The great thing about this method is you can make changes to the spritesheet with lesser impact on the corresponding frame data, because that data would remain in tact and can be adjusted independently. There would be no need to rebuild all the data because it would be already developed- you would simply shift the frames or animations, and all the data shifted(if the artist decides to reorganize the sheet, etc, which wouldn't happen often because the organization is usually planned). Or you could remove or add the frame data, even duplicate it. This would all be done independant of the actual spritesheet, so you can work with the spritesheet without effecting the frame/animation data.

At the moment the sprite image is tied to the data too closely- the spritesheet method allows more flexible workflow that is simpler and less of a hassle with working with many frames/animations. Most sprites have lots of frames and animations, so the spritesheet method I describe makes more sense.
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Post » Fri Mar 17, 2017 7:04 pm

My point is even if C3 does all of that, if you then try to import a spritesheet again with a new frame in the middle, how does it know to shunt along all the metadata of the frames after it? That's a tricky problem. However you seem to suggest that is unlikely...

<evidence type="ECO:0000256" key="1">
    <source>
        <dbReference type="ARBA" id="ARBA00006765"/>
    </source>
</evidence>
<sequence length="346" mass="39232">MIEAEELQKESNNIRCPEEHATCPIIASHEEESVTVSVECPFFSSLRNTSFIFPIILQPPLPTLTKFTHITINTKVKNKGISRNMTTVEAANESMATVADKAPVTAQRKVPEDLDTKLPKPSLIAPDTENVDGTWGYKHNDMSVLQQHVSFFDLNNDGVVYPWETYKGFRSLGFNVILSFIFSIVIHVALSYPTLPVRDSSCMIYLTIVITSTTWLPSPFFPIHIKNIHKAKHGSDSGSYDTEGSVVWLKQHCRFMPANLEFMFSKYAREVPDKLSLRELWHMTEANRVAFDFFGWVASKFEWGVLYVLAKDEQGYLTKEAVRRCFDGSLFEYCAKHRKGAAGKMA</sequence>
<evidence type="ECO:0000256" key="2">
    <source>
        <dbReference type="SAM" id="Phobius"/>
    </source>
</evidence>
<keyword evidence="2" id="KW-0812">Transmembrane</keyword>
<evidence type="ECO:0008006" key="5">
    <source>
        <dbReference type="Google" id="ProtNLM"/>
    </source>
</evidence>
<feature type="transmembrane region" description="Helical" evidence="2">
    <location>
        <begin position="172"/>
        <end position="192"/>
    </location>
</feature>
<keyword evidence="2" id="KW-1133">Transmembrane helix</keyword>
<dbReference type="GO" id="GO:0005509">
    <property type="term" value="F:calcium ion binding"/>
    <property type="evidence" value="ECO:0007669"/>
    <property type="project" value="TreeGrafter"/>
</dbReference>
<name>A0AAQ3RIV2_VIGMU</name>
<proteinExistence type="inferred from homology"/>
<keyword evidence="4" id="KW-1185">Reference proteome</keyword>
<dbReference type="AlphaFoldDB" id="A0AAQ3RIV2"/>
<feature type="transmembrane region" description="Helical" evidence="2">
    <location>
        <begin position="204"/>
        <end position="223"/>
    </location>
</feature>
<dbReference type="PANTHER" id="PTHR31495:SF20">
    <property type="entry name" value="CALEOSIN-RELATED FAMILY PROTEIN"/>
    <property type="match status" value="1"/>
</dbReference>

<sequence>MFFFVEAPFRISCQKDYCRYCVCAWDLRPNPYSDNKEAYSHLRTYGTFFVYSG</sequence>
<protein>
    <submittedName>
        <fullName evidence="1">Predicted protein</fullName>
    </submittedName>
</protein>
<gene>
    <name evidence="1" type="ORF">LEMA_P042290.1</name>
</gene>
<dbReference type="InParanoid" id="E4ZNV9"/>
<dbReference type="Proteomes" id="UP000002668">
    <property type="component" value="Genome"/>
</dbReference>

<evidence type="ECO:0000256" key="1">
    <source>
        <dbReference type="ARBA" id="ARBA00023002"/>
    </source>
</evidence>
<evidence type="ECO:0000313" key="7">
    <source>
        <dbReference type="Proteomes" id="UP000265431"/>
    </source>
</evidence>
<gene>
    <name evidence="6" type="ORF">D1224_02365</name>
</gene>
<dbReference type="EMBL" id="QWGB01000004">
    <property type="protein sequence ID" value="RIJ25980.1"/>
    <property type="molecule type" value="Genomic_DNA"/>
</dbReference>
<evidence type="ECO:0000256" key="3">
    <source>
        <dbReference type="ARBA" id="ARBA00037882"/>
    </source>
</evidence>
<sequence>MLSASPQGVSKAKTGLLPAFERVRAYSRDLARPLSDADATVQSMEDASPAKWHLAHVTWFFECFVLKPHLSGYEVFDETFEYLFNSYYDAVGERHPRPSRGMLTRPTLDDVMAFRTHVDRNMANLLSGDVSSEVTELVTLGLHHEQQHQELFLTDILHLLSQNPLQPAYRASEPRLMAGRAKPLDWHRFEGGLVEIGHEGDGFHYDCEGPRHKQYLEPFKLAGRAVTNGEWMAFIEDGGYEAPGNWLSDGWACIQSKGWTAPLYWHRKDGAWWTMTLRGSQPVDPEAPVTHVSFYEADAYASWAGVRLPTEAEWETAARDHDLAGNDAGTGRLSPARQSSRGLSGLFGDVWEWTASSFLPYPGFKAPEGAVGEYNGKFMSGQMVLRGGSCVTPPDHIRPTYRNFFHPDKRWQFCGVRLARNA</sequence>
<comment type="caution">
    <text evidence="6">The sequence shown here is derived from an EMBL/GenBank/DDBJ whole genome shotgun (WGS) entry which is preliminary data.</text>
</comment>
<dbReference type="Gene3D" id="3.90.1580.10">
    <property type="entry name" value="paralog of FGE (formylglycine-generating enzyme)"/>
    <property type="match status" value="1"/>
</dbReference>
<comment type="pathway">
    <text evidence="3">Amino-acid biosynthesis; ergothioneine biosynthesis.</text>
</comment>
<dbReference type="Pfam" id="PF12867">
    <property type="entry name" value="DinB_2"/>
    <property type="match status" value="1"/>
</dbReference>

Prominent wrote:There would be no need to rebuild all the data because it would be already developed- you would simply shift the frames or animations, and all the data shifted(if the artist decides to reorganize the sheet, etc, which wouldn't happen often because the organization is usually planned).


...in which case an "import sprite sheet and replace existing images" ought to cover the workflow of using spritesheets, right? Then the rest of the ideas sound like they're just a different way of presenting the same information.
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Post » Fri Mar 17, 2017 7:28 pm

Ashley wrote:My point is even if C3 does all of that, if you then try to import a spritesheet again with a new frame in the middle, how does it know to shunt along all the metadata of the frames after it? That's a tricky problem. However you seem to suggest that is unlikely...